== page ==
Suppression of NK cell activity and of resistance to metastasis by stress: A role for adrenal catecholamines and β-adrenoceptors

Shamgar Ben-Eliyahu*, Guy Shakhar, Gayle G. Page, Volker Stefanski, Keren Shakhar

*Corresponding author for this work

Research output: Contribution to journalArticlepeer-review


Although acute stress has been reported to suppress natural killer cell activity (NKA) and host resistance to metastasis, it is unclear whether the sympathetic nervous system (SNS) has a role in these effects. The current study in Fischer 344 rats assessed the involvement of adrenal catecholamines and β1- and β2-adrenoceptors in mediating these deleterious effects of swim stress. In addition to assessing the number and activity of NK cells following swim stress, we used a tumor model based on the MADB106 mammary adenocarcinoma line: this syngeneic tumor metastasizes only to the lungs, and its lung tumor retention (LTR) and metastatic colonization are highly sensitive to NKA. The findings indicate that stress increased both LTR, assessed 24 h after inoculation, and the number of lung metastases, counted 3 weeks later. These effects were attenuated or completely abolished by the ganglionic blocker chlorisondamine (3 mg/kg i.p.), by adrenal demedullation, by a selective β-adrenergic antagonist (nadolol, 0.4 mg/kg), and additively by a selective β1- (atenolol, 1-6 mg/kg) and a selective β2-antagonist (either butoxamine 4-32 mg/kg or ICI-118,551 0.3-8 mg/kg). Stress also suppressed NKA, and adrenal demedullation prevented this suppression. Administration of adrenaline (0.1-1 mg/kg) or of a β-adrenergic agonist (metaproterenol, 0.8 mg/kg), in physiologically relevant doses, suppressed NKA in a dose-dependent manner, and increased LTR to levels characteristic of swim stress. Taken together, these findings suggest that acute stress, by releasing catecholamines from the adrenal glands and activating β1- and β2-adrenoceptors, suppresses NKA and consequently compromises resistance to NK-sensitive metastasis.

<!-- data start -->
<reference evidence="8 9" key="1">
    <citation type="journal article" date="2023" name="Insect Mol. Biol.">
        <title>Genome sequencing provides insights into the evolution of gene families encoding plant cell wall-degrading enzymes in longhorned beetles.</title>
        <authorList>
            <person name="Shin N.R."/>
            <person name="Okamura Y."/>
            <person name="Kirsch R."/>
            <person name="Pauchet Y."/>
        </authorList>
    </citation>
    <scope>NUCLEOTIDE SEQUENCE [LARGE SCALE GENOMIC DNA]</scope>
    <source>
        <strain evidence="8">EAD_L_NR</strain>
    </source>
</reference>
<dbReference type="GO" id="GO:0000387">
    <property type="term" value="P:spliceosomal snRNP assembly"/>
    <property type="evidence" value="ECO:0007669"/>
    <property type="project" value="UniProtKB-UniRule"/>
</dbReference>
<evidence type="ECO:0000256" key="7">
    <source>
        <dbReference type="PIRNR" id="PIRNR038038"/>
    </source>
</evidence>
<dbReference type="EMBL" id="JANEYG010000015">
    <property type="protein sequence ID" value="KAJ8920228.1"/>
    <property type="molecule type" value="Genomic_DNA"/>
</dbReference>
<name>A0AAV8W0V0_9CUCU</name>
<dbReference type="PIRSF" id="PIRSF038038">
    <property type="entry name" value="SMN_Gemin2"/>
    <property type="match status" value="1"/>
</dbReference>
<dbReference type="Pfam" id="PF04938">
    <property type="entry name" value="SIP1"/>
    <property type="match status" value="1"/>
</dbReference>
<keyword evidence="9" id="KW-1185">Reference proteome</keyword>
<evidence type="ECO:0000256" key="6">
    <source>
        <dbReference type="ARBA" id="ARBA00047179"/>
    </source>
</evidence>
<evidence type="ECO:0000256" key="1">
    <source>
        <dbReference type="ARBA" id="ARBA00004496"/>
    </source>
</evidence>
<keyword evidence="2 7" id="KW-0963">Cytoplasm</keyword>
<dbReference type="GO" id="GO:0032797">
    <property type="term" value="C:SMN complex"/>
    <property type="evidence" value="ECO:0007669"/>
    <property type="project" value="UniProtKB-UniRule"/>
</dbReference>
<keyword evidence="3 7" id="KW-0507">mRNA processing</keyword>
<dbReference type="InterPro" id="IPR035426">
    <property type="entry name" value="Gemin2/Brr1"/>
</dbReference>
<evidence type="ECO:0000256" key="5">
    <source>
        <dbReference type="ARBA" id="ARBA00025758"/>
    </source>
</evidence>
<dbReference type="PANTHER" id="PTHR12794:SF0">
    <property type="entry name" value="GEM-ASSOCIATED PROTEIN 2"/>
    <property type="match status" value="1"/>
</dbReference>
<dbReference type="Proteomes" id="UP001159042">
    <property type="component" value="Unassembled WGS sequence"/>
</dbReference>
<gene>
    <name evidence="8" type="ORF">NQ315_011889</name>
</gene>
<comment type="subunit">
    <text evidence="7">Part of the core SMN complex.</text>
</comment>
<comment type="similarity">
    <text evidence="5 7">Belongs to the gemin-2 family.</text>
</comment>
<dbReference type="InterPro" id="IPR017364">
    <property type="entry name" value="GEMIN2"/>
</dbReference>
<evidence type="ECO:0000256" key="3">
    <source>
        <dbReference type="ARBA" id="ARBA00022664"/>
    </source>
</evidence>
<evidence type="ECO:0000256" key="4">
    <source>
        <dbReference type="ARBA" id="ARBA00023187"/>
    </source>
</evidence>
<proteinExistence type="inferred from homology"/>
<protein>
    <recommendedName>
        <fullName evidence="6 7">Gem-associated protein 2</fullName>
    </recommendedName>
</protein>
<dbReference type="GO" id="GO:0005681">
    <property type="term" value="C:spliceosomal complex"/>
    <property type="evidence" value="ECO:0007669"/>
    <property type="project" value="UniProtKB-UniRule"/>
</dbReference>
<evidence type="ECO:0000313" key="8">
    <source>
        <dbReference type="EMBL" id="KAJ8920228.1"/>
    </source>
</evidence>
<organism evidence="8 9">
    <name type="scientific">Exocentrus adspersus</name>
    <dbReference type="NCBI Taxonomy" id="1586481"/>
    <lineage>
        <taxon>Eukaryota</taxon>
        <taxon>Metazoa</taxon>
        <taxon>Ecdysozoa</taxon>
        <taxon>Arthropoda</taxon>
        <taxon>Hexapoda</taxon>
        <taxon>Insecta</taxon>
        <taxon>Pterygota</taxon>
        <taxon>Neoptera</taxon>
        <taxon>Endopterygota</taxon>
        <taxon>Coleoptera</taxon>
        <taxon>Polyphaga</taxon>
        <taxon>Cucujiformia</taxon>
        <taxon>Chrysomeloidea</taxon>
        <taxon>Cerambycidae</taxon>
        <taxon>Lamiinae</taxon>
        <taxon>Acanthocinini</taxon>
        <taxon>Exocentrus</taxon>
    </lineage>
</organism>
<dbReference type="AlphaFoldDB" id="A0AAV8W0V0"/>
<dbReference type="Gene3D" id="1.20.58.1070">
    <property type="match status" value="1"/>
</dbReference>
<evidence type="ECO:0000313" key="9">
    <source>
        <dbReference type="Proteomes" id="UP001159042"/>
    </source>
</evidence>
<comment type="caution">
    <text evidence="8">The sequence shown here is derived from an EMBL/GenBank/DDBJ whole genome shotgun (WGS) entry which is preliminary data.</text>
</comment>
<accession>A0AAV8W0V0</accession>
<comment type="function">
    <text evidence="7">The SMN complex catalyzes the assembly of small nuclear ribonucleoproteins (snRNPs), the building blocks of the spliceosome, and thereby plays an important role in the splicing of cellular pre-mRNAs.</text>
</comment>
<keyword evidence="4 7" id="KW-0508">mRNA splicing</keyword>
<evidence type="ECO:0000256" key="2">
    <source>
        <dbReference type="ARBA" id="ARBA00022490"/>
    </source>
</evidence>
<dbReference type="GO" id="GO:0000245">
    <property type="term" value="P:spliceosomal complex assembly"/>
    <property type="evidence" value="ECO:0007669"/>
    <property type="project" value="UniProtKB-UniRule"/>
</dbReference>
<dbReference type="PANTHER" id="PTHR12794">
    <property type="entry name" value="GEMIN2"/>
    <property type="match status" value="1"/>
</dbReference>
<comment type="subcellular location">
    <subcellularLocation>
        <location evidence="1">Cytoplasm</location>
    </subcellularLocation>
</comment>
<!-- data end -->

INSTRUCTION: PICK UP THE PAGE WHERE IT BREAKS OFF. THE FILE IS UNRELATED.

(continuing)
Original languageEnglish
Pages (from-to)154-164
Number of pages11
Issue number3
StatePublished - 2000


  • Immunomodulators
  • In vivo animal models
  • NK cells
  • Neuroimmunology
  • Rodent


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